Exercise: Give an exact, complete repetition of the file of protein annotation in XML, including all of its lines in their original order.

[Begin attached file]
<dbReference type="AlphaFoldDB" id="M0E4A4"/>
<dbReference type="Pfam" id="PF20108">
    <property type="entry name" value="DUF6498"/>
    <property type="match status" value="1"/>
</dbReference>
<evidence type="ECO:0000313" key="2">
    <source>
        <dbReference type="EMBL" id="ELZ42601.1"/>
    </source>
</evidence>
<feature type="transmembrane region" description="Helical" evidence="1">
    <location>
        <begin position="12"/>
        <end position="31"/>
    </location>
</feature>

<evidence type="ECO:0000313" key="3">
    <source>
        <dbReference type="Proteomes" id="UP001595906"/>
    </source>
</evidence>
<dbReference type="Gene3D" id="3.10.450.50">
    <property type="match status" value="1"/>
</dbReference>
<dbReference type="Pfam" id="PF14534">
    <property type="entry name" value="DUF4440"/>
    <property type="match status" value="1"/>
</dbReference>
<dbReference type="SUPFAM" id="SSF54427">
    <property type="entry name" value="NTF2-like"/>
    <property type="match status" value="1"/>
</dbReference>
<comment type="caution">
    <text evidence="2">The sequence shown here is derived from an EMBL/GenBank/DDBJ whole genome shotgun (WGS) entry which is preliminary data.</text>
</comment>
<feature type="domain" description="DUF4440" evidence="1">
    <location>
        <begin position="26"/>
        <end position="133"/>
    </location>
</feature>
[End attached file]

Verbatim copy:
<dbReference type="AlphaFoldDB" id="M0E4A4"/>
<dbReference type="Pfam" id="PF20108">
    <property type="entry name" value="DUF6498"/>
    <property type="match status" value="1"/>
</dbReference>
<evidence type="ECO:0000313" key="2">
    <source>
        <dbReference type="EMBL" id="ELZ42601.1"/>
    </source>
</evidence>
<feature type="transmembrane region" description="Helical" evidence="1">
    <location>
        <begin position="12"/>
        <end position="31"/>
    </location>
</feature>

<evidence type="ECO:0000313" key="3">
    <source>
        <dbReference type="Proteomes" id="UP001595906"/>
    </source>
</evidence>
<dbReference type="Gene3D" id="3.10.450.50">
    <property type="match status" value="1"/>
</dbReference>
<dbReference type="Pfam" id="PF14534">
    <property type="entry name" value="DUF4440"/>
    <property type="match status" value="1"/>
</dbReference>
<dbReference type="SUPFAM" id="SSF54427">
    <property type="entry name" value="NTF2-like"/>
    <property type="match status" value="1"/>
</dbReference>
<comment type="caution">
    <text evidence="2">The sequence shown here is derived from an EMBL/GenBank/DDBJ whole genome shotgun (WGS) entry which is preliminary data.</text>
</comment>
<feature type="domain" description="DUF4440" evidence="1">
    <location>
        <begin position="26"/>
        <end position="133"/>
    </location>
</feature>